The use of EMDR in addiction treatment results in the fact that a lot of addiction is tied to a past trauma. The belief is by treating this trauma, the person suffering from addiction will have less of a compulsion towards substances. There are 8 phases of treatment. Phase 1 includes identifying emotional distress; phase 2 consists of imagery and more stress reduction techniques; phases 3 though 6 have the patient identify negative self beliefs, vivid visuals and related emotions; in phases 7 and 8, the patient seeks self-calming techniques and the therapist examines the patients progress.

Therapists using EMDR therapy approach a patient’s addiction from a trauma-informed perspective. This allows them to examine each case as an individual and look at the root cause and contributing factors to each person’s addiction. Because of this, EMDR is able to play a central role in addiction treatment. Many people who suffer from substance use disorders have diagnosable PTSD. This makes EMDR as a front-line therapy a logical choice that can greatly help a patient and reduce their risk of relapse.

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How EMDR Can Help Treat Addiction Memory?

More and more, people aren’t becoming exposed to addictive substances as a result of deliberately seeking them due to some kind of traumatic experience. Rather, they are becoming addicted due to a physical injury that requires them to take an Opioid. While EMDR may not be helpful in treating them in this case, they can still benefit from it if they are dealing with something called an addiction memory.

An addiction memory is a general memory of loss of control or a drug-specific memory of the drug’s effects. It is this memory that leads to continuous drug-taking behavior and can hold someone back from recovering. In the same way that EMDR can dampen the feelings that come from past trauma, they can dampen the intense feelings that come with addiction memories. One study shows that incorporating EMDR into treatment as usual (TAU) can greatly improve the sufferer’s chances at long-term recovery. Incorporating EMDR into TAU also demonstrated a decrease in symptoms of depression over people who only received TAU.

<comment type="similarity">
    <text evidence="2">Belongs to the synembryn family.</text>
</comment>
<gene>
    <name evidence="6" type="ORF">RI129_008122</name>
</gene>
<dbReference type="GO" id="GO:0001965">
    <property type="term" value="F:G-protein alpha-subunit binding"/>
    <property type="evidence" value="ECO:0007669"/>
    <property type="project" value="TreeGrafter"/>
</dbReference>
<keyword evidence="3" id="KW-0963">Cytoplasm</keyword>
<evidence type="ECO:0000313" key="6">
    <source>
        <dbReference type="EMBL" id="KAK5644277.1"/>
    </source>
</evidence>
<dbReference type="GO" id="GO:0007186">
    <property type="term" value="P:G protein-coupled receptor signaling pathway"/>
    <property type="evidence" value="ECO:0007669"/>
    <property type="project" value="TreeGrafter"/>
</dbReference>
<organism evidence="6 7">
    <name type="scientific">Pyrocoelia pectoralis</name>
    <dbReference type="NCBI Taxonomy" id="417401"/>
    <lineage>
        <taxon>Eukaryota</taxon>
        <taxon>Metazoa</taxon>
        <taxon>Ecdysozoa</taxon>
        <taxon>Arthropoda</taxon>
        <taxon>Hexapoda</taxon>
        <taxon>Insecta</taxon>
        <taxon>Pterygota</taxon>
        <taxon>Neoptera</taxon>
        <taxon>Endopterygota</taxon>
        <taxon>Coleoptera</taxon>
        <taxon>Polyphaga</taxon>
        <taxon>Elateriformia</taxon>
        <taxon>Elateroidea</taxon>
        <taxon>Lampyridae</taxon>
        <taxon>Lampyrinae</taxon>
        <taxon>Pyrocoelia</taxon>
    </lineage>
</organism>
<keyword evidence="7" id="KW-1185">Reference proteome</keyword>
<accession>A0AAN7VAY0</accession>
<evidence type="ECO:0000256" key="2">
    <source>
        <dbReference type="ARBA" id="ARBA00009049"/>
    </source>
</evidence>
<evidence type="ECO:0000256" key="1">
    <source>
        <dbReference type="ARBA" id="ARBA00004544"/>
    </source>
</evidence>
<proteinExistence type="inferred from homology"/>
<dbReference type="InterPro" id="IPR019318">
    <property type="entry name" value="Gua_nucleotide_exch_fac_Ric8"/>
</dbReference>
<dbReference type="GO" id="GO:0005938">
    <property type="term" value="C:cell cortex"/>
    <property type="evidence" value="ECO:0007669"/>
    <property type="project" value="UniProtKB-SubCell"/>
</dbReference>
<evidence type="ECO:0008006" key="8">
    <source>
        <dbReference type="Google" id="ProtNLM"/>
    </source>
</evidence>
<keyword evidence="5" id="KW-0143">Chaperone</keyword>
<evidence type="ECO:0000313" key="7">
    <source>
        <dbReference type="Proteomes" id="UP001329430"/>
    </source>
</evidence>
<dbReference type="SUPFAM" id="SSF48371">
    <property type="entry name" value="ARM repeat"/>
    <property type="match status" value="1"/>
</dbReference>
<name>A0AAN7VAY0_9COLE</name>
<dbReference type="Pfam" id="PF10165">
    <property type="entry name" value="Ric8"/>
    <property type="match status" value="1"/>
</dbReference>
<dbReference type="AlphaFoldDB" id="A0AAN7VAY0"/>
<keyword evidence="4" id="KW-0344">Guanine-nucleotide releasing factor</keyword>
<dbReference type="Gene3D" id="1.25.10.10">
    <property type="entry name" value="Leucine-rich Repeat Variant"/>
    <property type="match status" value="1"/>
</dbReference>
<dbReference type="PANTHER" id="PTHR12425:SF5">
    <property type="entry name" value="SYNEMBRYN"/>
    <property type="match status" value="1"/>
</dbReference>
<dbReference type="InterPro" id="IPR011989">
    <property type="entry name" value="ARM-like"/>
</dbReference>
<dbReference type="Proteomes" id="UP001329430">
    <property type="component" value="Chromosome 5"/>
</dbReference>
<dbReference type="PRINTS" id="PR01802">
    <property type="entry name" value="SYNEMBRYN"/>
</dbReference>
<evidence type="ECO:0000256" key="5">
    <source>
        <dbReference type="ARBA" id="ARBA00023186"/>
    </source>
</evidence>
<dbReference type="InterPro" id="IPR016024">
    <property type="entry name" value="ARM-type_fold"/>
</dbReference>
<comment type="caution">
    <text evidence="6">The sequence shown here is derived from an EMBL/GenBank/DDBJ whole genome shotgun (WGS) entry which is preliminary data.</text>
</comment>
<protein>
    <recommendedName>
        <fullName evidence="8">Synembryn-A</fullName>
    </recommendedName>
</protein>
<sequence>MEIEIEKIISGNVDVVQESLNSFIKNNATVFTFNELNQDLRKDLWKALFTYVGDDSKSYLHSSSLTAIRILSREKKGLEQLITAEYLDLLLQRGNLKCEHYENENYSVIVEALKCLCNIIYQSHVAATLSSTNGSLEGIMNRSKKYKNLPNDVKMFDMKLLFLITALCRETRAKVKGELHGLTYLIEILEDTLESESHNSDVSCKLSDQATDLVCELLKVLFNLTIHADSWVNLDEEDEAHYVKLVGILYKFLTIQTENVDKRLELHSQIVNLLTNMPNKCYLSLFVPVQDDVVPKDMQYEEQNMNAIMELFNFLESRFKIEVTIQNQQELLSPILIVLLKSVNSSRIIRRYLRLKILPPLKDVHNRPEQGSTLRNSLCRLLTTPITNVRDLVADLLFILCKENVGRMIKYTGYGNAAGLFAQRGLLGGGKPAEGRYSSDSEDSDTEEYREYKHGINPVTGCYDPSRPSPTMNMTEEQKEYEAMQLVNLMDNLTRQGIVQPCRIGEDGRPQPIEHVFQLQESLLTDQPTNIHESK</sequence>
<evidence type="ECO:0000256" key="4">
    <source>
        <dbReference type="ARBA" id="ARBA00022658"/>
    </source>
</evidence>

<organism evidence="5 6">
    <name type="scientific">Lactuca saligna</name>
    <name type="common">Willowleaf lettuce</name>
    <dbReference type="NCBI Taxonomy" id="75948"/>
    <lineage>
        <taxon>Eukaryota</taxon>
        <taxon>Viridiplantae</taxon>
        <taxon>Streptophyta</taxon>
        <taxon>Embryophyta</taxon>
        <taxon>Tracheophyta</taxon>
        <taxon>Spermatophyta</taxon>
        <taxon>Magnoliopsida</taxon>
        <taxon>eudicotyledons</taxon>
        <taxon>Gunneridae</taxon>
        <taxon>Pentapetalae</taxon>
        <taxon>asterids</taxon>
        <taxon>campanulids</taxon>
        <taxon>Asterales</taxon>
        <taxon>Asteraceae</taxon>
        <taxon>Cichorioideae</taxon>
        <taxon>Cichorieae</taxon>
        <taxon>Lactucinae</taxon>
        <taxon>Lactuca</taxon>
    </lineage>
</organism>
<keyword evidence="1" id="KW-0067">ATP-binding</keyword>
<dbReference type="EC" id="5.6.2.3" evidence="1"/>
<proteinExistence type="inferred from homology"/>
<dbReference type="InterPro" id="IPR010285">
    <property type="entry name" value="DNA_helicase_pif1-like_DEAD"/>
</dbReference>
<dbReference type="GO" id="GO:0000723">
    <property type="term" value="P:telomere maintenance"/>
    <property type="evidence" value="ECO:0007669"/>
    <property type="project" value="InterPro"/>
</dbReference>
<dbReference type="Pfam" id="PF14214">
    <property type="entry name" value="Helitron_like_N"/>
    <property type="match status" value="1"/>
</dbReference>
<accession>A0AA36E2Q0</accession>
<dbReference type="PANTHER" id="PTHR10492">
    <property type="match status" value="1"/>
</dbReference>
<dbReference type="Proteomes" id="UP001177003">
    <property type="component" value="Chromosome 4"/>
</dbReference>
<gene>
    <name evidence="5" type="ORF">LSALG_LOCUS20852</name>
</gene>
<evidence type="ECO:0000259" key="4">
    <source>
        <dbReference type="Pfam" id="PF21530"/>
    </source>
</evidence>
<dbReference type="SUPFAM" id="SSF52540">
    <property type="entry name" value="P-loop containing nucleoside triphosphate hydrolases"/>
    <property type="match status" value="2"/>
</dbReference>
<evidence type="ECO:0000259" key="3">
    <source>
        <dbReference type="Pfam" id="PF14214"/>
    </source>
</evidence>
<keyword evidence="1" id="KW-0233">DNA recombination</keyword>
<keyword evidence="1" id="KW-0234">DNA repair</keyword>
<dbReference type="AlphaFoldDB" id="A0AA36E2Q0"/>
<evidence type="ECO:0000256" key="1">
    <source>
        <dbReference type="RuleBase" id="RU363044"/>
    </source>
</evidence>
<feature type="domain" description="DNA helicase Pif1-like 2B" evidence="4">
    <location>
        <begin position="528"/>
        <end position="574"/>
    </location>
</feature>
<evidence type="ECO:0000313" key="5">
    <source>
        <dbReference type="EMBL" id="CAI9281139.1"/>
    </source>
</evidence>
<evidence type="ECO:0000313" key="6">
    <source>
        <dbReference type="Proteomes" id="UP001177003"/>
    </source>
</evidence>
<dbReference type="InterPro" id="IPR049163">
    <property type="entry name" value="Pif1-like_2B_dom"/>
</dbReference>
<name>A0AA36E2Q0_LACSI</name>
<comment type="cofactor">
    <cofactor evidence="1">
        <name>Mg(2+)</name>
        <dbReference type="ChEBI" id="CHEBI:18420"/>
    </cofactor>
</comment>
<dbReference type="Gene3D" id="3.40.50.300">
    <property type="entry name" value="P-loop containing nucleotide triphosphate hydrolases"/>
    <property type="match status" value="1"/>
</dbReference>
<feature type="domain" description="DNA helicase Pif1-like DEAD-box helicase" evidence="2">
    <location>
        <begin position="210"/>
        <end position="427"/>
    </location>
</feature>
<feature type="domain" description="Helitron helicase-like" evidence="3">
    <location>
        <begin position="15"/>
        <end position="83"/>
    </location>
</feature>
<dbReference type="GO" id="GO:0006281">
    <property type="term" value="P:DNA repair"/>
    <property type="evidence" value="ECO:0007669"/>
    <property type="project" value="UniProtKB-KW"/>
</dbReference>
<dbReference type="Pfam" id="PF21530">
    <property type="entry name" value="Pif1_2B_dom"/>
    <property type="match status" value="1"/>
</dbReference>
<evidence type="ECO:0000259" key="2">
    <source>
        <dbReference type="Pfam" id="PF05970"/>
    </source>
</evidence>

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Finding EMDR Treatment

If you or someone you love suffer from addiction and have failed at recovery in the past, you may find benefit in EMDR. More and more treatment centers are offering EMDR as a way to treat the underlying causes of addiction. If this is something that you think you may benefit from, or you are unsure about, contact a treatment provider. They can discuss available treatment options with you.



Cooper Smith

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  • Cooper Smith earned his Bachelor’s in Writing for Entertainment from Full Sail University. While he was initially interested in a career in television, he saw an issue in his community and felt compelled to do something more. Now, he uses his knowledge to reach out to people who may need help and make the public aware of issues we are facing as a society. When he isn’t behind a computer, Cooper travels somewhere new.

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Reviewed by Certified Addiction Professional:

David Hampton

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  • A survivor of addiction himself, David Hampton is a Certified Professional Recovery Coach (CPRC) and a member of the National Association of Alcohol and Drug Abuse Counselors (NAADAC).